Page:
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Radar system costs £20m 

Credit:  Berwickshire News, www.berwickshirenews.co.uk 1 September 2011 ~~

Fallago wind farm developers are reported to have spent £20 million on a radar system which it is believed will mitigate the problems the 125 metre wind turbines could have created within a few miles of Torness nuclear power station.

Radar interference was the reason given by the Ministry of Defence for originally objecting to the 48 turbine wind farm in the Lammermuirs but after behind the scenes discussions that opposition was withdrawn, developers North British Windpower agreeing to take responsibility for coming up with a workable solution to the problem.

As a result a second public inquiry was held, the Reporter finding in favour of the development and planning permission was finally granted by the Scottish Government in November last year, work starting on the ground very soon afterwards, and the windfarm should be up and running in 2013.

North British Windpower has not confirmed or denied reports that they have bought the £20 million Lockheed Martin TPS 77 radar system but with an expected profit of £875 million (about half of it in the form of a consumer subsidy) over the 25 year lifespan of the windfarm, and the possibility of other energy companies contributing to the cost if it does prove effective, then it will be money well spent for the renewable energy company, who fought long and hard to get planning consent for the wind farm on the Duke of Roxburghe’s land in the Lammermuirs.

The first of the new mobile radars will be delivered and installed this November in Norfolk, removing military objections to a series of offshore wind farms in the North Sea.

The deal involving a similar mobile radar to be installed in the Borders was reportedly signed in the past fortnight

Local opposition to the wind farm at Fallago Rig was fierce and Mark Rowley, chairman of Cranshaws, Ellemford and Longformacus Community Council, who was one of those who led the No campaign, is concerned that it could pave the way for even more wind farm applications in the Lammermuirs and eastern Berwickshire.

He said this week: “North British Windpower reminded the MoD in minutes from a meeting in February, if the mitigation schemes don’t work then their agreement allows them to operate their windfarm anyway – radar black hole or not! So Berwickshire could be left with a radar black hole several miles wide. No one knows if the TPS 77 will provide cover – so far it has only been tested over sea not land. Also no one knows if NBW have “bought” it or whether public money, say from Scottish Government or MoD are contributing to it.

“Why does it matter to Berwickshire? Well aside from the security risk they now tell us that the radar will “free up” around another six windfarms in the area. Given that we are talking about a very small area then Berwickshire will be swamped if we have another six Crystal Rigs, Wester Dods or Fallagos.”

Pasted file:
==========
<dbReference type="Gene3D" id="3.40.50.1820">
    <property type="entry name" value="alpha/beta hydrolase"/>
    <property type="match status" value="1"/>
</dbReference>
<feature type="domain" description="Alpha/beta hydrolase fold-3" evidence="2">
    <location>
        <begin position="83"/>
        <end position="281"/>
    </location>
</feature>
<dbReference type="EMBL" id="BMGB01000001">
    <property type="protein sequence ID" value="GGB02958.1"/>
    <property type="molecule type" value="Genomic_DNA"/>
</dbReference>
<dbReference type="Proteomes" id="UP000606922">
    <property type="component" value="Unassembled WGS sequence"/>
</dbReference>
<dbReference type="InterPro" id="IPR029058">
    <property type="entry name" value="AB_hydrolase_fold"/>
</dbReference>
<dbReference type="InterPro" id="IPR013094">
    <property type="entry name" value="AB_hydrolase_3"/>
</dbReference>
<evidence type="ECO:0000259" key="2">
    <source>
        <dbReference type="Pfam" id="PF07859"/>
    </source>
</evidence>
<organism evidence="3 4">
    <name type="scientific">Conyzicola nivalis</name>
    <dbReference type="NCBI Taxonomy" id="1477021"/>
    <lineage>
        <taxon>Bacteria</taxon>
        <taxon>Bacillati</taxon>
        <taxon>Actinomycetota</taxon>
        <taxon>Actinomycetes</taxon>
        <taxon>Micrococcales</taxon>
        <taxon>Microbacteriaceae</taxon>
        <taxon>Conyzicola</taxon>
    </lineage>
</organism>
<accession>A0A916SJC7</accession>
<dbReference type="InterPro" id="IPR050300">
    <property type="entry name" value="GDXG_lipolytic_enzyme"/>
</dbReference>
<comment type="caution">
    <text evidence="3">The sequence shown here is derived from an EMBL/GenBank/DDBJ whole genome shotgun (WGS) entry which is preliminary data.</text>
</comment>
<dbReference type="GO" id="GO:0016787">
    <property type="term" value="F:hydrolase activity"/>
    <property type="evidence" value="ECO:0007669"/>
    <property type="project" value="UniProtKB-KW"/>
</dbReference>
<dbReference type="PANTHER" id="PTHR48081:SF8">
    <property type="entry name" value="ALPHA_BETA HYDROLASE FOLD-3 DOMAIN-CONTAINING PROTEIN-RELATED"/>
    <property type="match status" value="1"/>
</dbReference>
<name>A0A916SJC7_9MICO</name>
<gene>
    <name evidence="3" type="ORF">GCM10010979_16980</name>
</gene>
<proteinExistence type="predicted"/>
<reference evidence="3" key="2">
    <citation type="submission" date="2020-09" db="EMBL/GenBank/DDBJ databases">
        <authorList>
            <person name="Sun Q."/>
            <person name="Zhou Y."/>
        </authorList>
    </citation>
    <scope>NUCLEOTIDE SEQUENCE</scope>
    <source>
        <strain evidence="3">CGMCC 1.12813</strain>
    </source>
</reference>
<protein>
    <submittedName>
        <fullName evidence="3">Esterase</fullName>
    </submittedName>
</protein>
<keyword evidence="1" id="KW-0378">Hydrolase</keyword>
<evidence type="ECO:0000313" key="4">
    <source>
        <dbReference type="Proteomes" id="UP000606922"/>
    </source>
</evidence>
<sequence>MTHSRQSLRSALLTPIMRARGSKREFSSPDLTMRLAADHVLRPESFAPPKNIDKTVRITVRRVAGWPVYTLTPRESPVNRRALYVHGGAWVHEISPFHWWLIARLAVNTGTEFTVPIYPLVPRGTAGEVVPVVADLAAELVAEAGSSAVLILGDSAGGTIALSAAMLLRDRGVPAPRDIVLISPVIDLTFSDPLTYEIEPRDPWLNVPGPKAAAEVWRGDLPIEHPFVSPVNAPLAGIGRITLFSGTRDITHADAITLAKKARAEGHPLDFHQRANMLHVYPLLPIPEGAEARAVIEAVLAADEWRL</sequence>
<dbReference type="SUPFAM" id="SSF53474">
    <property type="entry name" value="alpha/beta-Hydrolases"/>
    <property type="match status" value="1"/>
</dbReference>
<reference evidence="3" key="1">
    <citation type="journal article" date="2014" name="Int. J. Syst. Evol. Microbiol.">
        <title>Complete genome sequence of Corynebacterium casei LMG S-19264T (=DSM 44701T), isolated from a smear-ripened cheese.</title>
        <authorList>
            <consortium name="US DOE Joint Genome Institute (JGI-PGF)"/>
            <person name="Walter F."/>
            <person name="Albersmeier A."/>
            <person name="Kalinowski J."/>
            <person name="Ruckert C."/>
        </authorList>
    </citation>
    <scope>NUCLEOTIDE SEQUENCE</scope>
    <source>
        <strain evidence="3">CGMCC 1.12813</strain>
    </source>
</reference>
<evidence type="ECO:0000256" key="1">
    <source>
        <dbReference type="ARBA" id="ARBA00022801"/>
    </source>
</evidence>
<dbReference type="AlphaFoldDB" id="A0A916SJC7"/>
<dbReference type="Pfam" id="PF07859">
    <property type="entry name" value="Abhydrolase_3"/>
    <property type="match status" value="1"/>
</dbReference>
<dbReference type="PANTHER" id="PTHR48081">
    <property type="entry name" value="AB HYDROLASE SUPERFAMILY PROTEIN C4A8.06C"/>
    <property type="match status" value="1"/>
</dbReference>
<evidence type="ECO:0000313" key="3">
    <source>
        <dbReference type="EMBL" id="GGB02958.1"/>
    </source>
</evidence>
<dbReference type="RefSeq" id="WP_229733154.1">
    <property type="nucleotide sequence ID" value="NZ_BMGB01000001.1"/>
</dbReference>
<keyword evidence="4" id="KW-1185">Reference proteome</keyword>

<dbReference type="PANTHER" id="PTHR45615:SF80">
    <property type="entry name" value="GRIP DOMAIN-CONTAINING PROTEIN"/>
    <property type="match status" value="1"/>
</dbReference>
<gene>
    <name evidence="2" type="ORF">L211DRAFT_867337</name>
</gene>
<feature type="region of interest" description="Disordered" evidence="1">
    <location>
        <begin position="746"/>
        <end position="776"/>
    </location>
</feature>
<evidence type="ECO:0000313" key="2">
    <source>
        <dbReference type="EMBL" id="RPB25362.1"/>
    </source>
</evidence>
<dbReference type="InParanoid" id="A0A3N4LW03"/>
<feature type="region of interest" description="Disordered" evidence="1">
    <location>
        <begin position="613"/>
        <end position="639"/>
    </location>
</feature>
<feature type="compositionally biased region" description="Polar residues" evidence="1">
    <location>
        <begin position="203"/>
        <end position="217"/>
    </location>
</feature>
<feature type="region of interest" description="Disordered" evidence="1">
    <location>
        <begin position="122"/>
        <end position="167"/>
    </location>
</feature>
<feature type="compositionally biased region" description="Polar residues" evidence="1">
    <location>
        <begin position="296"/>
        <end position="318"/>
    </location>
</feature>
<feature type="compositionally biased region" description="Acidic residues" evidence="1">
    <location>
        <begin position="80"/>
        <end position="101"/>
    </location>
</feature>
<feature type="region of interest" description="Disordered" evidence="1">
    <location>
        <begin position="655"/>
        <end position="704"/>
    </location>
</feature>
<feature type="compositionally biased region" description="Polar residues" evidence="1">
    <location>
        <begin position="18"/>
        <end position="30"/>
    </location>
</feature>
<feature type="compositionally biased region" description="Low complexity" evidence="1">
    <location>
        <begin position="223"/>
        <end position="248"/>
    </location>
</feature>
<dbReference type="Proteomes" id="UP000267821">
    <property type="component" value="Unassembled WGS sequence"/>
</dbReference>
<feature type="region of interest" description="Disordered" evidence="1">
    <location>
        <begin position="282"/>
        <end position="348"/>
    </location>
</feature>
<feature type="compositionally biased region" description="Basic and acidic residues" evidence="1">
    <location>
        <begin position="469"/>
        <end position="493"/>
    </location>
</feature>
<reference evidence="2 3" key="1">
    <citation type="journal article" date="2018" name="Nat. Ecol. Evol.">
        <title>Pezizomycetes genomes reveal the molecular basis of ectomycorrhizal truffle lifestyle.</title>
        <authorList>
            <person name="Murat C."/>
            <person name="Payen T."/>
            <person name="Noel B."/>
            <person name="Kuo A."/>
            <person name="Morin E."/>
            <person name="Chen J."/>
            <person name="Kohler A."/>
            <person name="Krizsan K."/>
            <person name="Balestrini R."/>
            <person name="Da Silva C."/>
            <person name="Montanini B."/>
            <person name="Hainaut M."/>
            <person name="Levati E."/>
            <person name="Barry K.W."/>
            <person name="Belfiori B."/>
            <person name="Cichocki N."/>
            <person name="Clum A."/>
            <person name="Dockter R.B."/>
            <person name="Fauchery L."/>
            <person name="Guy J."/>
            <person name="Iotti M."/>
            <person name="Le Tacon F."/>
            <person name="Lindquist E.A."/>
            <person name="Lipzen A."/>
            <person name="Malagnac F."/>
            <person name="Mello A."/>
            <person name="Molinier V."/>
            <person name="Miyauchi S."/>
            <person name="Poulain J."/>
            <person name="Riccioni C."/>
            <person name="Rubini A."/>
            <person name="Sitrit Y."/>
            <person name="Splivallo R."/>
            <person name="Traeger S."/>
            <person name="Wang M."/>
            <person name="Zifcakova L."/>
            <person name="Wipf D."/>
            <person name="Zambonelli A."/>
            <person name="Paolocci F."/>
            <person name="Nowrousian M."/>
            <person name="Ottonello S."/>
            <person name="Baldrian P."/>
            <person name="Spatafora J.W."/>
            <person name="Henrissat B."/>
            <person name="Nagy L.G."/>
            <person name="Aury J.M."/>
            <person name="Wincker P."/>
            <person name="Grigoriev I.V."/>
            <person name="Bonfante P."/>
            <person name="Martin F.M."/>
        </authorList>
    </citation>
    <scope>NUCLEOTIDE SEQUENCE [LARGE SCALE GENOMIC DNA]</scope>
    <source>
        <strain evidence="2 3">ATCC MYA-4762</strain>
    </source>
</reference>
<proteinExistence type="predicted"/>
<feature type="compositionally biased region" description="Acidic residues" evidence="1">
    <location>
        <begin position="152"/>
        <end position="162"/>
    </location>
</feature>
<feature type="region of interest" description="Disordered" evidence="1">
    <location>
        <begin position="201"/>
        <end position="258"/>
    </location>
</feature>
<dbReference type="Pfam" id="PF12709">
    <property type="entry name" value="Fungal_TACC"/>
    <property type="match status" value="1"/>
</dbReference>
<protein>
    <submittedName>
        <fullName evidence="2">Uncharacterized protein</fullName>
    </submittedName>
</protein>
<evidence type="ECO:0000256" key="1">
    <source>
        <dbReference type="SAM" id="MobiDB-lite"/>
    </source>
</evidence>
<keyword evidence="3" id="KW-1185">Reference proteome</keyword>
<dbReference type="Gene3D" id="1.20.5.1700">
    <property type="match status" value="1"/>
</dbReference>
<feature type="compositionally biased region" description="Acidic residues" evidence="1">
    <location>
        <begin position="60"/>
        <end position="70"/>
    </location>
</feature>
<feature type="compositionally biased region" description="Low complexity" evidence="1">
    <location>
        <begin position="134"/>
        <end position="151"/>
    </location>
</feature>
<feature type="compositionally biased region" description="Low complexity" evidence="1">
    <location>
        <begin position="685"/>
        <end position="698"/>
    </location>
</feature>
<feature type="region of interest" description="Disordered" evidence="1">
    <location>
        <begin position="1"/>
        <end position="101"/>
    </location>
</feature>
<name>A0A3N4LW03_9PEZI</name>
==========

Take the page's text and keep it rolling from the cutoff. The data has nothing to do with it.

Tests show that wind turbines, with blades about the same size as a passenger jet wing, disrupt the radar systems currently in place around the UK coastline and radar operators cannot always distinguish between aircraft and wind turbines creating ‘black holes’ in the country’s early warning radar system.

A Scottish Governments spokesman confirmed that: “The Scottish Government had no involvement in North British Windpower’s purchase of a Lochheed Martin TPS-77 radar.

“The condition required that NBW agree a mitigation scheme with the Scottish Government in consultation with MoD but the purchase of the radar is a matter between MoD and NBW.”

Lockheed Martin say there are more than 170 TPS-77 radars operational around the world that don’t have a problem with distinguishing wind turbines from aircraft. It is a good solution and it is ready and available.”

Source:  Berwickshire News, www.berwickshirenews.co.uk 1 September 2011

This article is the work of the source indicated. Any opinions expressed in it are not necessarily those of National Wind Watch.

The copyright of this article resides with the author or publisher indicated. As part of its noncommercial educational effort to present the environmental, social, scientific, and economic issues of large-scale wind power development to a global audience seeking such information, National Wind Watch endeavors to observe “fair use” as provided for in section 107 of U.S. Copyright Law and similar “fair dealing” provisions of the copyright laws of other nations. Send requests to excerpt, general inquiries, and comments via e-mail.

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